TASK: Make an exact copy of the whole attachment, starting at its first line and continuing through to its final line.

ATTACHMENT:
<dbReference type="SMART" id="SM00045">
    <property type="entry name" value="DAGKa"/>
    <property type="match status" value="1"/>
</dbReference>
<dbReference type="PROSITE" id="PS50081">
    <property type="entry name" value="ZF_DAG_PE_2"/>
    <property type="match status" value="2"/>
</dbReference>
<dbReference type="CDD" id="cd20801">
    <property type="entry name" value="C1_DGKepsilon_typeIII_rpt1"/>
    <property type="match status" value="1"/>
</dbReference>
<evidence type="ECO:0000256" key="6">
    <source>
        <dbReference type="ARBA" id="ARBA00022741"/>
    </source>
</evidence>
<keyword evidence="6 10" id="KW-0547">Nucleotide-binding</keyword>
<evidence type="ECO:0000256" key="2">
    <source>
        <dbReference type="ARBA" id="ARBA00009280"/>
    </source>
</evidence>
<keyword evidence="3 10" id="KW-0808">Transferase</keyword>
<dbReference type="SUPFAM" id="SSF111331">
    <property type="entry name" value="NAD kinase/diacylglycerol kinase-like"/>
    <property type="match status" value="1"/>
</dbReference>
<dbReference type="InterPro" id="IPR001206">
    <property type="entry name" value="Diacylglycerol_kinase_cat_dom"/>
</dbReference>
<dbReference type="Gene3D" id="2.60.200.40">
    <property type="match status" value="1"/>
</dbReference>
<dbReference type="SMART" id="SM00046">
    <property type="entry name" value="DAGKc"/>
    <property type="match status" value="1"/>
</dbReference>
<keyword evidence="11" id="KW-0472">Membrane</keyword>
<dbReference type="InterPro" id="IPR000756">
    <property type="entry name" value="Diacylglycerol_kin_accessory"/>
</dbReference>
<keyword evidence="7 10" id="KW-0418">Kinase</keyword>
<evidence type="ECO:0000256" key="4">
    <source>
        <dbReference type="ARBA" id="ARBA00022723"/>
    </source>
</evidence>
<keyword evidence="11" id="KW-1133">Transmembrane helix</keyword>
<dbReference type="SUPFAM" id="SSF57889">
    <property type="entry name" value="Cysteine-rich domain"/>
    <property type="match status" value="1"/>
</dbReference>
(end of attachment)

<dbReference type="SMART" id="SM00045">
    <property type="entry name" value="DAGKa"/>
    <property type="match status" value="1"/>
</dbReference>
<dbReference type="PROSITE" id="PS50081">
    <property type="entry name" value="ZF_DAG_PE_2"/>
    <property type="match status" value="2"/>
</dbReference>
<dbReference type="CDD" id="cd20801">
    <property type="entry name" value="C1_DGKepsilon_typeIII_rpt1"/>
    <property type="match status" value="1"/>
</dbReference>
<evidence type="ECO:0000256" key="6">
    <source>
        <dbReference type="ARBA" id="ARBA00022741"/>
    </source>
</evidence>
<keyword evidence="6 10" id="KW-0547">Nucleotide-binding</keyword>
<evidence type="ECO:0000256" key="2">
    <source>
        <dbReference type="ARBA" id="ARBA00009280"/>
    </source>
</evidence>
<keyword evidence="3 10" id="KW-0808">Transferase</keyword>
<dbReference type="SUPFAM" id="SSF111331">
    <property type="entry name" value="NAD kinase/diacylglycerol kinase-like"/>
    <property type="match status" value="1"/>
</dbReference>
<dbReference type="InterPro" id="IPR001206">
    <property type="entry name" value="Diacylglycerol_kinase_cat_dom"/>
</dbReference>
<dbReference type="Gene3D" id="2.60.200.40">
    <property type="match status" value="1"/>
</dbReference>
<dbReference type="SMART" id="SM00046">
    <property type="entry name" value="DAGKc"/>
    <property type="match status" value="1"/>
</dbReference>
<keyword evidence="11" id="KW-0472">Membrane</keyword>
<dbReference type="InterPro" id="IPR000756">
    <property type="entry name" value="Diacylglycerol_kin_accessory"/>
</dbReference>
<keyword evidence="7 10" id="KW-0418">Kinase</keyword>
<evidence type="ECO:0000256" key="4">
    <source>
        <dbReference type="ARBA" id="ARBA00022723"/>
    </source>
</evidence>
<keyword evidence="11" id="KW-1133">Transmembrane helix</keyword>
<dbReference type="SUPFAM" id="SSF57889">
    <property type="entry name" value="Cysteine-rich domain"/>
    <property type="match status" value="1"/>
</dbReference>